Team Canada and Team USA each had two teams in exhibition play but will reduce that to one team apiece starting Wednesday.

CHOLOWSKI'S EXTRA WEIGHT NO HINDRANCE: Dennis Cholowski received the Wings' message loud and clear: "You need to get bigger, you need to put on more weight."

So, Detroit's first round pick, 20th overall from the 2016 draft, added 20 pounds since his draft day, which has impressed the Wings.

"The thing that you love about Dennis is he's put on almost 20 pounds since we drafted him," Draper said. "That was the one thing we said, he has to get bigger and stronger, he's doing that. This is really his first taste of playing this kind of hockey.

"He went from playing in the BC junior league to playing college hockey last year, now he's right in the mix with obviously the top Canadian and the top US players. It's good for him.

"This is a great experience for him, no matter how it comes out this week, it's going to be a great experience for him getting ready to come into the prospects tournament."

Cholowski's Team Canada Red was demolished by Team USA White 8-2, but in all fairness, the Americans were playing their third game while this was the Canadians' first game in the WJSS.

"They're a really good team with a lot of skilled players and they came out fast. We were a little bit on our heels and a little bit surprised but as the game went on, we got a little better and just pick it up tomorrow, Cholowski said. "It feels great just getting to be here and being with all the teammates, getting to meet some new guys. The game didn't turn out the way we wanted but I think we'll just get better as we go along."

He picked up an assist and was a minus-2 for the game, but Cholowski wasn't too down about his play after the game. He spent a lot of time reminiscing about Detroit's development camp.

"This year I tried to go in as a little bit more of a veteran, second year, and show all the younger guys around a little bit," Cholowski said. "Just try and impose my will on the ice. I had a lot of fun there."

Since he is 20 pounds heavier than last year he was asked if the extra weight changed his game at all.

"Not really," Cholowski replied. "I just find it's a little bit easier to get in there and knock guys off the puck a little bit. Speed-wise it hasn't really changed anything."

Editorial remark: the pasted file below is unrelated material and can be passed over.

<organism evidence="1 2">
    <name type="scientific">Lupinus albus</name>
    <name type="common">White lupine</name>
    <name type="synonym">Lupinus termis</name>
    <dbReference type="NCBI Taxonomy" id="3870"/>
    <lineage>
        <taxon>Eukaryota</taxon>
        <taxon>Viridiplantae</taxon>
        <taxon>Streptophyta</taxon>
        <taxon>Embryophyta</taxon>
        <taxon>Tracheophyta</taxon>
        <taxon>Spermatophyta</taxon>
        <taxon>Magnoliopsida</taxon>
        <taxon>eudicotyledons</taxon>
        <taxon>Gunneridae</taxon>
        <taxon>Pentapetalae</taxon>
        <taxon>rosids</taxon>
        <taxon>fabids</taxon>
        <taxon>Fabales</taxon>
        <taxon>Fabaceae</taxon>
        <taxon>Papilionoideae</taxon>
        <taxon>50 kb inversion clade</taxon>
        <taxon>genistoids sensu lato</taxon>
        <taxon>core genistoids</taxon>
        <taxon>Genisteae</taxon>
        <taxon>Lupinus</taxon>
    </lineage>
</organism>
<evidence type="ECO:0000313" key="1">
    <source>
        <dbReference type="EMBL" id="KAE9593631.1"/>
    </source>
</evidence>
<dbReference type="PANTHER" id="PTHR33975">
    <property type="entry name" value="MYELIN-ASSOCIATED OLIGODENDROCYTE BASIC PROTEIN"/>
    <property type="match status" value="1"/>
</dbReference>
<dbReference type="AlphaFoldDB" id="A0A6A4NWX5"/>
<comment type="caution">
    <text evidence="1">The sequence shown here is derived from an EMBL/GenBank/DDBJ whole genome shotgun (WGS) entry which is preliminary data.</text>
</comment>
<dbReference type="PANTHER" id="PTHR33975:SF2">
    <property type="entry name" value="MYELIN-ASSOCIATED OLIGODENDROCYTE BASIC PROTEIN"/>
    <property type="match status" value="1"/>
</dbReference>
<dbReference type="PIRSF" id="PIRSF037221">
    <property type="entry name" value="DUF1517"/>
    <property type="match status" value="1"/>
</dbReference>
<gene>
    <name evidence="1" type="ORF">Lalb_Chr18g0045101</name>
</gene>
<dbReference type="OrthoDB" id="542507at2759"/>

What has changed for Cholowski is his life. He is now a professional hockey player under contract to the Wings. Though he may be on his own, he is completely focused on Detroit.

"Whatever they say goes," Cholowski said. "Detroit's stressing just getting the puck and carrying it a little bit, imposing my will a little bit more on the ice, just trying to join the offense and make plays so that's what I'm trying to do."

SMITH ON TEAM CANADA WHITE: While his Canadien brethren were not faring so well in the early game against Team USA White, Givani Smith's Team Canada White had better luck.

Team Canada White edged Team USA Blue, 2-1, in the second game of the day.

"It's a good challenge for me, my first world J's camp, to come here this summer and see what I got against all the guys around the world," Smith said. "We had a little bit better game than them. We could be a lot better out there. It's kind of sloppy. It was our first game, so guys are still jelling together."

Smith played wing on a line with center Sam Steel and wing Boris Katchouk.

Smith has now been through two development camps and a short stint as a Black Ace with the AHL's Grand Rapids Griffins as they won the Calder Cup, so he's learned a lot.

"I think development camp and going to GR, a lot of things," Smith said. "A lot of little things like getting pucks out in your own zone. You got to get pucks out, you can't turn pucks over. On the offensive side, getting pucks deep and being patient with the puck and holding onto the puck, making the right plays."

Cholowski, who has roomed with Smith at development camp, has seen his friend grow as a player.

"Givani, he's a big guy," Cholowski said. "Big power forward and he's a very good player, great roommate as well. I've had a lot of fun with him."

Team Canada has 39 players at the summer showcase camp and Smith knows there's a lot of competition.

"Just make a good impression for Hockey Canada, go back wherever I'm going and have a good season and see if I make the team in December," Smith said.

Because he does not turn 20 until the end of February, Smith either has to make the Red Wings or return to his junior team, the Guelph Storm.

"I'd like to make the Red Wings but if I don't, I'm not going to be too disappointed because I got another year of junior," Smith said.

Smith had 26 goals and 18 assists in 64 regular-season games with the Storm last season.